Each Spring, Affordable Art Fair NYC works with a reputable educational institution to host a Young Talent Exhibition, dedicated to support a select group of emerging artists and curators within the contemporary art community.
This year, we’re delighted to be working with the School of Visual Arts Division of Continuing Education (SVACE) on a unique curatorial exhibition titled MATERIAL INDEX, which will show works by rising stars who explore the relationship between the artist, materials and identity. Additionally, on the Saturday of the fair, you can join a panel discussion on the myriad educational pathways available to artists, hosted by SVACE and taking place 12 – 1pm in the Inspiration Lounge on Level 2.
In our latest blog, we chat to curator, Keren Moscovitch, and the featured artists, Lisa Di Donato, Yam Chew Oh and Arantxa Rodrigues, to find out more about this exciting feature of the fair:
AFFORDABLE ART FAIR NYC SPRING YOUNG TALENT EXHIBITION
Keren Moscovitch, Curator
Keren Moscovitch is a New York City-based multidisciplinary artist, scholar and educator. She serves on the faculty of the School of Visual Arts, and is the Associate Director of the Division of Continuing Education.
Can you tell us about the inspiration behind the Spring 2020 Young Talent Exhibition, MATERIAL INDEX and what connects the three artists’ practices?
I have been particularly inspired by how these artists use material in their art practice – material in the physical sense such as yarn, rubbish and tin, but also in the sense that we talk about in the studio – a cache of memories, languages and concepts that we draw from to make our work. The substances they use tell stories, and uncover psychical material such as historical narrative, national identity, and personal and collective imagination.
These artists all use their bodies in revealing ways that blur the boundaries between self and environment, human and artwork. They are making more than images. They are manipulating and re-imagining their world.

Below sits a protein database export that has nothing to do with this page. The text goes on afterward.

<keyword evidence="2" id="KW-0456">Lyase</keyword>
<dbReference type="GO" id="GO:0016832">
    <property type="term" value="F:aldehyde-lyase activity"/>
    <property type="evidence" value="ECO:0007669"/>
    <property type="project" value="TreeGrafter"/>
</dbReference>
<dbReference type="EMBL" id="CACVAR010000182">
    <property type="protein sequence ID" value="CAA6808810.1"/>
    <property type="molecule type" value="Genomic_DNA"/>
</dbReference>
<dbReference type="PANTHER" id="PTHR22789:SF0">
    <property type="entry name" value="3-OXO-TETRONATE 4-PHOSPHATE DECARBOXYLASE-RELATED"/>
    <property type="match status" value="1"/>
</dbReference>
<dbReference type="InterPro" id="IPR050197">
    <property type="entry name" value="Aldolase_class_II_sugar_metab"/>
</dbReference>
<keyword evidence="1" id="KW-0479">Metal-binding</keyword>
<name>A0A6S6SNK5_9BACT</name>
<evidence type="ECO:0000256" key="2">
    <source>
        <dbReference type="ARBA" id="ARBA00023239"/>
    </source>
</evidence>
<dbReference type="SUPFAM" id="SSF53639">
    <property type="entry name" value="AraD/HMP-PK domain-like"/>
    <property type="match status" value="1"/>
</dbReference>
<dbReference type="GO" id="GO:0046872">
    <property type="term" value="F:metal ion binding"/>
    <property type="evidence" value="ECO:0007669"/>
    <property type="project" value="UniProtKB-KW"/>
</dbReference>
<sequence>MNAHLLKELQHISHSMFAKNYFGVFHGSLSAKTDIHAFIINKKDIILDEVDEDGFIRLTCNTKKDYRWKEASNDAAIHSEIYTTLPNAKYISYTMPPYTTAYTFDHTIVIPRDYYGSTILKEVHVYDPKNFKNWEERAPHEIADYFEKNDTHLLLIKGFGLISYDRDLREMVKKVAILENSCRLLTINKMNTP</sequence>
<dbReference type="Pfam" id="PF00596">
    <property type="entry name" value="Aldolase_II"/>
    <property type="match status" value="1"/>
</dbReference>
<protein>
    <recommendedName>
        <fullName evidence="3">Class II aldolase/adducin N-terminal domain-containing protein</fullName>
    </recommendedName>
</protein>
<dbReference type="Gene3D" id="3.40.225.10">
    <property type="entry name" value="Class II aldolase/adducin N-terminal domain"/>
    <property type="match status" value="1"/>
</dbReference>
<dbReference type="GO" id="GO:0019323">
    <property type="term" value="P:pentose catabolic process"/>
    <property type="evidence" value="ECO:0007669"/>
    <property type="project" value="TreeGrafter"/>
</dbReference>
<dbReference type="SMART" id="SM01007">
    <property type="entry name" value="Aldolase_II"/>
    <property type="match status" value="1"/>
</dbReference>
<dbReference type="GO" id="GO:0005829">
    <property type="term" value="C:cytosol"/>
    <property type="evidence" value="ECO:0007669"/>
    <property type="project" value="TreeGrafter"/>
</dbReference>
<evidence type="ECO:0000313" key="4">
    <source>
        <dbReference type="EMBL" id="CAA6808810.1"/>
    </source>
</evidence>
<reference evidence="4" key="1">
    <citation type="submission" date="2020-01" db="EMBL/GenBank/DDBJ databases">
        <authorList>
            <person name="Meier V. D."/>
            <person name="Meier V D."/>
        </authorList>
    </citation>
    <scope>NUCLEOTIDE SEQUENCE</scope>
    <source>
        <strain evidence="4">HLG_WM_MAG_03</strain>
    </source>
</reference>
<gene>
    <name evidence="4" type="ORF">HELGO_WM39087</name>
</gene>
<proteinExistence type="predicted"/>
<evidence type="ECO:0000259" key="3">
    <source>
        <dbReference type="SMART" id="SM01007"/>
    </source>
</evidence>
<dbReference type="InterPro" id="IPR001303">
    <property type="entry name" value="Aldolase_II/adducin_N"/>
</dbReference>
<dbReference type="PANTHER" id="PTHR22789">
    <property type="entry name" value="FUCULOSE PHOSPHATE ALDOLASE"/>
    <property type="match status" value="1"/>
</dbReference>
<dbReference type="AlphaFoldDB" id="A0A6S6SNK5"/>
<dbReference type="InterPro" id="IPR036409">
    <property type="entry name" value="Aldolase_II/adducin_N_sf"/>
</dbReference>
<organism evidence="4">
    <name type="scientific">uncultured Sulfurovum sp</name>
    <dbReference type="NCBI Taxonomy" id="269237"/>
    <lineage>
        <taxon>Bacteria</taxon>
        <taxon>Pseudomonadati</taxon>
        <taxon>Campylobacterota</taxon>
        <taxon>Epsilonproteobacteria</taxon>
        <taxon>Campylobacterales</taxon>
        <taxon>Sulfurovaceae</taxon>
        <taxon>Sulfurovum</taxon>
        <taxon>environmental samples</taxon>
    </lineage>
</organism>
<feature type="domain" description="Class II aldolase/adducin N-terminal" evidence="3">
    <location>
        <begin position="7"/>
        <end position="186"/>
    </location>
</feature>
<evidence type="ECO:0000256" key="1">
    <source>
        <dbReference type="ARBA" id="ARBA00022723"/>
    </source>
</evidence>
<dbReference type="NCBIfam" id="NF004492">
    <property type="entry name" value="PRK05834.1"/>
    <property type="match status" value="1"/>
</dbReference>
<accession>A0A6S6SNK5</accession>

At our panel on Saturday, we’ll be discussing the education(s) of an artist, because each of these individuals has found a unique pathway to lifelong learning, including the material practice of making art, the research involved, and the community and connections formed around it. I find them truly inspiring.
What advice do you have for aspiring artists?
I’m a huge proponent of the importance of both art and education to all people and societies. That’s why I’ve dedicated my life to learning and teaching with and through art. My advice to artists is to never stop learning, whatever that means for you. Stay engaged, go to museums, talk to people, take classes, read books or magazines or newspapers or political pamphlets and educate yourself. Find ways to learn outside the academy. Learn at parties and gatherings, while you’re dancing or singing or worshiping. Take the time, pay attention. My favorite artists, and the ones that I believe are most impactful in society are those who take themselves and their work seriously, and who make the necessary effort to be informed about their own motivations, their work, and the world of which they are a part.
Lisa DiDonato is an artist and curator. She received her BFA in Painting from the Rhode Island School of Design.
“My work originates from a projected, dematerialized world conspicuously lacking in representations of sentient life forms and existing solely on a screen. Art, for me, offers the capacity to reestablish and manifest a sense of embodiment in the face of this palpable disembodiment. In contrast to purely optical experiences, the materiality of art can provoke more in-depth inquiry and apprehension through the sensations that arise when a physical relationship forms between the viewer and the art-object. A colleague told me that “we touch with our eyes,” but this is not passive seeing; it is intimately engaging with the matter before us, reading it, feeling it, expanding it in our bodies and imaginations.” Lisa DiDonato